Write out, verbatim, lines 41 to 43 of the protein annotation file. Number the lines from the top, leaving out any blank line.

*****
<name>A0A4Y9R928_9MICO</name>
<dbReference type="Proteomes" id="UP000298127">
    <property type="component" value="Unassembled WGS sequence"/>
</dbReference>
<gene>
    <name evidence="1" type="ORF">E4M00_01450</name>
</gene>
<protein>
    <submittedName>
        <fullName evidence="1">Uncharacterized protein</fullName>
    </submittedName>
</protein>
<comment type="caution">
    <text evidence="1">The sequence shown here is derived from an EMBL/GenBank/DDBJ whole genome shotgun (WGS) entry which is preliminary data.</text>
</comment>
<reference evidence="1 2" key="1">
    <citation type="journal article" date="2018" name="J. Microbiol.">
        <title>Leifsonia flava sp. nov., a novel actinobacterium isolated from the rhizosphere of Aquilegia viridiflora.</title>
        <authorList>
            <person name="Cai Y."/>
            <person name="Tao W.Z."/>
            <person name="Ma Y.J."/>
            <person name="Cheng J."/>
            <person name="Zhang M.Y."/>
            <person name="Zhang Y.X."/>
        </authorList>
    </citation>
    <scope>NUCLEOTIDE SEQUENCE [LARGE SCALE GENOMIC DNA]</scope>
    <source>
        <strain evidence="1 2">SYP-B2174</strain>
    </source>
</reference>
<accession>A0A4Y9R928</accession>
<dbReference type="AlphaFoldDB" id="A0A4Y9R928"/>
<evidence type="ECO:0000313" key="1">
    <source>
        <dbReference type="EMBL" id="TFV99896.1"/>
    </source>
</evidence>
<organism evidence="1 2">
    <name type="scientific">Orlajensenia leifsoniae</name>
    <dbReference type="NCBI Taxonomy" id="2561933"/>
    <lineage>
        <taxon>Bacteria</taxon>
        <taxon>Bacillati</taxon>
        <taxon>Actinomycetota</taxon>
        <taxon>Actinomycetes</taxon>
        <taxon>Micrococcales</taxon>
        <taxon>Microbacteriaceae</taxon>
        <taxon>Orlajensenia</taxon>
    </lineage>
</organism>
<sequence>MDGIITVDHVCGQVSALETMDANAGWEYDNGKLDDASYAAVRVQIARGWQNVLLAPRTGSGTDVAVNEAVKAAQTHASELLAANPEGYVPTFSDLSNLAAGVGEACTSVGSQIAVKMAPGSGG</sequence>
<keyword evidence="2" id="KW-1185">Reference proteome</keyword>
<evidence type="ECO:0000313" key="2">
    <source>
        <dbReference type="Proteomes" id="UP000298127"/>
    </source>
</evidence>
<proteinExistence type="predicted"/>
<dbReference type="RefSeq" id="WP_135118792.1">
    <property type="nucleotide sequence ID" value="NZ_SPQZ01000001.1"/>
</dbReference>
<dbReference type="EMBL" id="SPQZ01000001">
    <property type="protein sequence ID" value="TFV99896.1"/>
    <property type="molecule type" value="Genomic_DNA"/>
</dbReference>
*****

    <name type="scientific">Orlajensenia leifsoniae</name>
    <dbReference type="NCBI Taxonomy" id="2561933"/>
    <lineage>